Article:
NEW YORK (TheStreet) -- Stocks held on to strong New Year's gains, with a triple-digit advance by the Dow Jones Industrial Average, as encouraging economic reports on U.S. manufacturing and construction spending boosted optimism the economy would continue to recover into 2012.
The blue-chips index eased off its session high but closed higher by 179 points, or 1.5%, at 12,397. Financial stocks Bank of America (BAC) and JPMorgan Chase (JPM) and aluminum producer Alcoa (AA), led gains by 26 of the Dow's 30 components. Other strong sectors included raw materials and energy.
The S&P 500 was up 19 points, or 1.6%, at 1,277. The Nasdaq increased 44 points, or 1.7%, to 2,649.
Promising signs for the health of the U.S. economy gave markets an early jumpstart to 2012. The Institute for Supply Management reported that its manufacturing index rose to 53.9 in December from 52.7 in November. Economists polled by Thomson Reuters expected the index to come in at 53.2. Readings of more than 50 indicate economic expansion.
Construction spending figures for November also topped estimates, although the prior month's data was downwardly revised. The Census Bureau reported a 1.2% rise in construction spending for November, after a revised 0.2% drop in October. Economists expected a 0.5% rise after an originally reported gain of 0.8% in October.
"We are hesitant to make sweeping generalizations based on any one number but the trend for the U.S. economy is most decidedly to the upside," said Dan Greenhaus, chief global strategist with BTIG. "While equities and treasuries did not perform as one might have expected given last year's economic developments, it seems safe that in a speedbump-less world, U.S. equities should push further to the upside," he added.
Stocks held steady after the Federal Reserve revealed it will begin publishing forecasts of its own action later this month in an effort to increase transparency and better shape the expectations of investors, according to the minutes of the Federal Open Market Committee's most recent meeting released Tuesday.
"A number of members indicated that current and prospective economic conditions could well warrant additional policy accommodation, but they believed that any additional actions would be more effective if accompanied by enhanced communication," the minutes said.
European headlines surrounding the region's debt crisis are still a concern, although a key meeting between German Chancellor Angela Merkel and French President Nicolas Sarkozy won't take place until next Monday. The two leaders are expected to work out details on stricter rules to curb government spending.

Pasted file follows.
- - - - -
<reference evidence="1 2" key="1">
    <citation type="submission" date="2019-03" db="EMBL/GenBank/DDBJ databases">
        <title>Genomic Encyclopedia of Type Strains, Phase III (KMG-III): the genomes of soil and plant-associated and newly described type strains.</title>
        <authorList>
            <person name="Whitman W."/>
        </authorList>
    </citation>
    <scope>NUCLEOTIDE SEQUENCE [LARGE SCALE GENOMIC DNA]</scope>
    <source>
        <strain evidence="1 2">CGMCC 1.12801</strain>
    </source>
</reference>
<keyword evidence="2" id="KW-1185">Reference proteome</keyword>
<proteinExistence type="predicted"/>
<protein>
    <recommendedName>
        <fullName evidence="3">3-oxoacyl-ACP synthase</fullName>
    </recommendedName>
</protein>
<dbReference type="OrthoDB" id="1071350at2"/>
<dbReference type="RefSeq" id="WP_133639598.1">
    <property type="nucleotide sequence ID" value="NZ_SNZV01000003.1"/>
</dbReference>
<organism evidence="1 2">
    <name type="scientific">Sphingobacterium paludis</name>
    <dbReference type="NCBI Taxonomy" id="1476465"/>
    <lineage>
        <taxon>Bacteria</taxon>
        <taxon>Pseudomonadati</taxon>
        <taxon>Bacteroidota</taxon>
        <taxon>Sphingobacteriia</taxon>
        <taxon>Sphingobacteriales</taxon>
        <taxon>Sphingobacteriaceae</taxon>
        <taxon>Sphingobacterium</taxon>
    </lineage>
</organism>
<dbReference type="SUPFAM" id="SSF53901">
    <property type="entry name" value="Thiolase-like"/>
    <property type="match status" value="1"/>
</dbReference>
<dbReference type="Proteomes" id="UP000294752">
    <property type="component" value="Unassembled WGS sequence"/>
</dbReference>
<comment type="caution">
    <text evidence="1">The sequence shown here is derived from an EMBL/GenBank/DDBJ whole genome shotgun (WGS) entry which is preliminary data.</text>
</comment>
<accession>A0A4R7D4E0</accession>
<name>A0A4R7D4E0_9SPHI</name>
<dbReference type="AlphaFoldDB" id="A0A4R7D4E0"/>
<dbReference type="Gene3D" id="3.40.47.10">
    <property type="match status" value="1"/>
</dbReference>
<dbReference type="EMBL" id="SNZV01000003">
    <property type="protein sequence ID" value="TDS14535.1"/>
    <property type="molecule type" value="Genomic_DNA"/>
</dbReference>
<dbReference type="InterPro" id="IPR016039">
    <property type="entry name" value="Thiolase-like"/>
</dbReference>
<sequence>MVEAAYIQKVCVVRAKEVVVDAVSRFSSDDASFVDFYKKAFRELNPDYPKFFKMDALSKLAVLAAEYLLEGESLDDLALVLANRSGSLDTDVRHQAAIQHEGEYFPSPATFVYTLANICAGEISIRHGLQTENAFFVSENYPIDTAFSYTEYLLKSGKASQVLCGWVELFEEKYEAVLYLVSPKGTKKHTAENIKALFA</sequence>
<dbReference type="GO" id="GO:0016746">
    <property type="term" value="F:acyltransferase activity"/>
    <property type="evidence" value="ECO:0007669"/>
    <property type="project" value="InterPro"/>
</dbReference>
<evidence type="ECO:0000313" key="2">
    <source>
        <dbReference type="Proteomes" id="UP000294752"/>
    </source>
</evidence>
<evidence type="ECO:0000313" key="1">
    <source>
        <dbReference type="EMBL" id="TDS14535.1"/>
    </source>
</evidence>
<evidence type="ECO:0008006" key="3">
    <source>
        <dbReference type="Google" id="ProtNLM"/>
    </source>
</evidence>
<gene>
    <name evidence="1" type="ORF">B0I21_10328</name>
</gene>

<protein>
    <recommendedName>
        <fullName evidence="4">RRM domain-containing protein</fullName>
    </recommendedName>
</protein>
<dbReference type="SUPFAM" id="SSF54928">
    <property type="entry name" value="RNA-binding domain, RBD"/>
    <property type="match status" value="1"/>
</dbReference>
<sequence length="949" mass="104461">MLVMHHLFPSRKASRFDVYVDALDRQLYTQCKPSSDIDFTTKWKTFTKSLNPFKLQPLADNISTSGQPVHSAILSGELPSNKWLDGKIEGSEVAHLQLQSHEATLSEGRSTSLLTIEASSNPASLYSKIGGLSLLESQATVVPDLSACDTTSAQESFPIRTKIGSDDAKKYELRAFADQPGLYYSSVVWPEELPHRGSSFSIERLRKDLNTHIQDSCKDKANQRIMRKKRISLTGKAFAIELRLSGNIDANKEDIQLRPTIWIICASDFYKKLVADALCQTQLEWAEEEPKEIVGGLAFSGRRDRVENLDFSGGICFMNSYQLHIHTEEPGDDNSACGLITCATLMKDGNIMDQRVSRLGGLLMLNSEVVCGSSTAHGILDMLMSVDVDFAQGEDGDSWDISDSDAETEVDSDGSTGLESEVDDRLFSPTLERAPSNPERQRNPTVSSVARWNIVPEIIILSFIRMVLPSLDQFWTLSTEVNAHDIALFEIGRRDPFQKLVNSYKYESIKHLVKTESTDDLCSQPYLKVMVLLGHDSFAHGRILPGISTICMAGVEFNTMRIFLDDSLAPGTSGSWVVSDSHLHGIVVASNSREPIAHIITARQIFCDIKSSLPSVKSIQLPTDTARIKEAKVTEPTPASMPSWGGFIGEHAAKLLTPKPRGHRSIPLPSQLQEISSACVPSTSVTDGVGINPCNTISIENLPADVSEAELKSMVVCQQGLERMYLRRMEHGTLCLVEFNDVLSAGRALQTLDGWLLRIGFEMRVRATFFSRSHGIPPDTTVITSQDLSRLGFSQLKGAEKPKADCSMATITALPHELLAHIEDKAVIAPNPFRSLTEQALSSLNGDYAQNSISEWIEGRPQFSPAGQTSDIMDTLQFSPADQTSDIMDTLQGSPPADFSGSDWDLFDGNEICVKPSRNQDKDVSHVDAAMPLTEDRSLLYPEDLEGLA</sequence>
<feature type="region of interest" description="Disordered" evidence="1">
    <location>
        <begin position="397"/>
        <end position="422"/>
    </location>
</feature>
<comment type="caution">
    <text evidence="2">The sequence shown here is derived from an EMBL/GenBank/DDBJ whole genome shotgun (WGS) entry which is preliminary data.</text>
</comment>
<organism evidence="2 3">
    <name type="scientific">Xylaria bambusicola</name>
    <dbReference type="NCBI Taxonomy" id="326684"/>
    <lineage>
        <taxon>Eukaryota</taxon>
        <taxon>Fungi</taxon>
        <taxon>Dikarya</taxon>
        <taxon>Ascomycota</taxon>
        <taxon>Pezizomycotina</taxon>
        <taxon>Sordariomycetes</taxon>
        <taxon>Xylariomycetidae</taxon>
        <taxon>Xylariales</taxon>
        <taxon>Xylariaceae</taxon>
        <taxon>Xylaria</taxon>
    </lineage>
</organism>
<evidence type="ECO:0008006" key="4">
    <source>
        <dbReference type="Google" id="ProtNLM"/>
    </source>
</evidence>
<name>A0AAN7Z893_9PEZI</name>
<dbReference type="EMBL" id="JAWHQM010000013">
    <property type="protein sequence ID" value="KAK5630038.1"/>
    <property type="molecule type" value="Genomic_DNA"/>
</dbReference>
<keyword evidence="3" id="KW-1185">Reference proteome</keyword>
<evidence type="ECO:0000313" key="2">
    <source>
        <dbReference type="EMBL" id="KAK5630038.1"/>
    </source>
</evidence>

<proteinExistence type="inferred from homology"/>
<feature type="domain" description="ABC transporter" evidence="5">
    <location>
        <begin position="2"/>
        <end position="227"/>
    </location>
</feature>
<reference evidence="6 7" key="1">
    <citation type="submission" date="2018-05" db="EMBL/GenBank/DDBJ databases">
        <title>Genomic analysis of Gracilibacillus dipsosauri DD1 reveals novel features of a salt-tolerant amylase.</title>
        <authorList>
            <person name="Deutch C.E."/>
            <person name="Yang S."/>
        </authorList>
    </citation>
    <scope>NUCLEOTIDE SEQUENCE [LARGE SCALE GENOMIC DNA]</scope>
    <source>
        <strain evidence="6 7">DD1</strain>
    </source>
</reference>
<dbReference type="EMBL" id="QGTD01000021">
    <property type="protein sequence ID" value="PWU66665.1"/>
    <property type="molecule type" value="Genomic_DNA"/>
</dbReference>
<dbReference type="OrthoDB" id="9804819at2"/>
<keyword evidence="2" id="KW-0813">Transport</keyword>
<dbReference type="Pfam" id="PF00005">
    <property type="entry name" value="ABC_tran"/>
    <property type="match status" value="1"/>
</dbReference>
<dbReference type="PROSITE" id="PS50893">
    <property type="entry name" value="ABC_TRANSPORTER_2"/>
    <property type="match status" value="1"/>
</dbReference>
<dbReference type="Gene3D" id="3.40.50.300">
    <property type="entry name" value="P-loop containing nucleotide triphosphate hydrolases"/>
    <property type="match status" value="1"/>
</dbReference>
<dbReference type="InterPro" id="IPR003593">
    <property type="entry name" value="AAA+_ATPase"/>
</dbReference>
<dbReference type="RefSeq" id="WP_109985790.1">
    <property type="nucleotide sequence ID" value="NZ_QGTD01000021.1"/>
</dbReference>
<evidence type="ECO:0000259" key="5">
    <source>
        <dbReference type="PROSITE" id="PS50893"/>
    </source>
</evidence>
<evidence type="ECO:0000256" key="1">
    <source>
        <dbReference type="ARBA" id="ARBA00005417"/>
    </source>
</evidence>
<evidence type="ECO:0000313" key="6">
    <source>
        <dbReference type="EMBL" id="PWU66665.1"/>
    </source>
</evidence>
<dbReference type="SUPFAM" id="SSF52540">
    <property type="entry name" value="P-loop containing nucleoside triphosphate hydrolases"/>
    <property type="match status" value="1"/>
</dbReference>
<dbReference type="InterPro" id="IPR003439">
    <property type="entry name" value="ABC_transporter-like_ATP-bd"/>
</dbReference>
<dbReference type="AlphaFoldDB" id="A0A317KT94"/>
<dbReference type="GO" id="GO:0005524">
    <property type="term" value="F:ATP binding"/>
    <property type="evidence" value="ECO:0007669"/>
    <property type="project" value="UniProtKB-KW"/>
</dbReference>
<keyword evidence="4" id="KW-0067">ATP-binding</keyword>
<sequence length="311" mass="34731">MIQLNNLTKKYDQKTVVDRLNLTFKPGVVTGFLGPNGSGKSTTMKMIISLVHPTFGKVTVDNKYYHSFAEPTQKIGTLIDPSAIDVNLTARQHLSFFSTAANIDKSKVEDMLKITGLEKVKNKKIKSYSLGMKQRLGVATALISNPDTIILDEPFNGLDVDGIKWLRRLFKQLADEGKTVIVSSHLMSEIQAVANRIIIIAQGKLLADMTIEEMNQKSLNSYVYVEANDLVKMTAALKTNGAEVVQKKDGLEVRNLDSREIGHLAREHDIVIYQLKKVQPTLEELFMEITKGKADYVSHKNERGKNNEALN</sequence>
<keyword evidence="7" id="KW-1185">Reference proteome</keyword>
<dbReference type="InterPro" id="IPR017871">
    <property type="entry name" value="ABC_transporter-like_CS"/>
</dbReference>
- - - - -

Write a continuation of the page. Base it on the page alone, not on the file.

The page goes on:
On Tuesday, Germany's DAX climbed 1.5%, while London's FTSE gained 2.1%. Hong Kong's Hang Seng gained 2.4% overnight. Markets remained closed for the New Year's holiday in Shanghai and Japan.
"The biggest question for 2012 is 'will the US economy continue to grow slow, but steady?'" said Marc Pado, market strategist with Cantor Fitzgerald. "Shorter term, we're looking forward to an earnings-driven rally in January, but then would take a defensive position, as Congress debates a budget proposal and the European Union turmoil heightens," added Pado.
"From the corporate side, cash is still king. Inventories are low. Costs are contained. If a stronger dollar pressures crude, costs could come down some. Employment is low and productivity is high, which is a positive for profit margins."
The Dow closed out 2011 with a solid 5.6% gain while the S&P 500 closed the year essentially flat and the Nasdaq dropped by 1.7%.
In corporate news, Chesapeake Energy (CHK)
will receive $2.3 billion from France's Total (TOT)
for a 25% stake in a joint venture for oil drilling in the Utica Shale area of Ohio. Under the deal, Total will pay Chesapeake $610 million up front for 619,000 acres in 10 counties in Ohio; EnerVest is receiving $290 million. Chesapeake will get a further $1.42 billion in exchange for drilling through 2014. Chesapeake shares advanced 5.9% to $23.60 and Total shares increased 2.7% to $52.47.
is calling on Halliburton (HAL)
to pay all costs related to the clean-up of the Gulf of Mexico oil spill in April 2010. BP, the U.K. oil giant, previously put the costs at around $42 billion, according to Reuters
. Halliburton cemented the failed well that caused the biggest offshore oil spill in the U.S. The explosion of the well also killed 11 people. BP, in a court filing, said it was suing to recover costs and expenses from cleaning up the oil spill, lost profit, and "all other costs and damages incurred by BP related to the Deepwater Horizon incident and resulting oil spill," Reuters
reported. BP gained 3.3% to $44.14, while Halliburton shares declined 1% to $34.15.
, which said last week it was closing up to 120 of its stores after a dismal holiday selling season, named a new chief merchandising officer
on Tuesday. The struggling department-store retailer tapped Ron Boire as executive vice president, chief merchandising officer and president of its Sears and Kmart formats. Boire was previously president and CEO of Brookstone. The stock slipped 1.1% to $31.43.
locked out 450 union workers at a locomotive plant in Canada. The company is taking a hard line as it hopes to save on labor costs. The company also said recently that its construction equipment market in China would grow 10% in the new year. The stock rose 3.7% to $93.98 on the Dow.
February oil futures settled up $4.13 to $102.96 a barrel after Iran stepped up threats
against the U.S. in retaliation for new economic sanctions targeting the oil sector of the world's second largest producer of the fuel. In other commodities, February gold futures gained $33.70 to $1,600.50 an ounce to extend last Friday's 1.7% advance.
The dollar index was down 0.7%. The benchmark 10-year Treasury was down 24/32 pushing the yield to 1.958%.
-- Written by Kaitlyn Kiernan and Chao Deng in New York.
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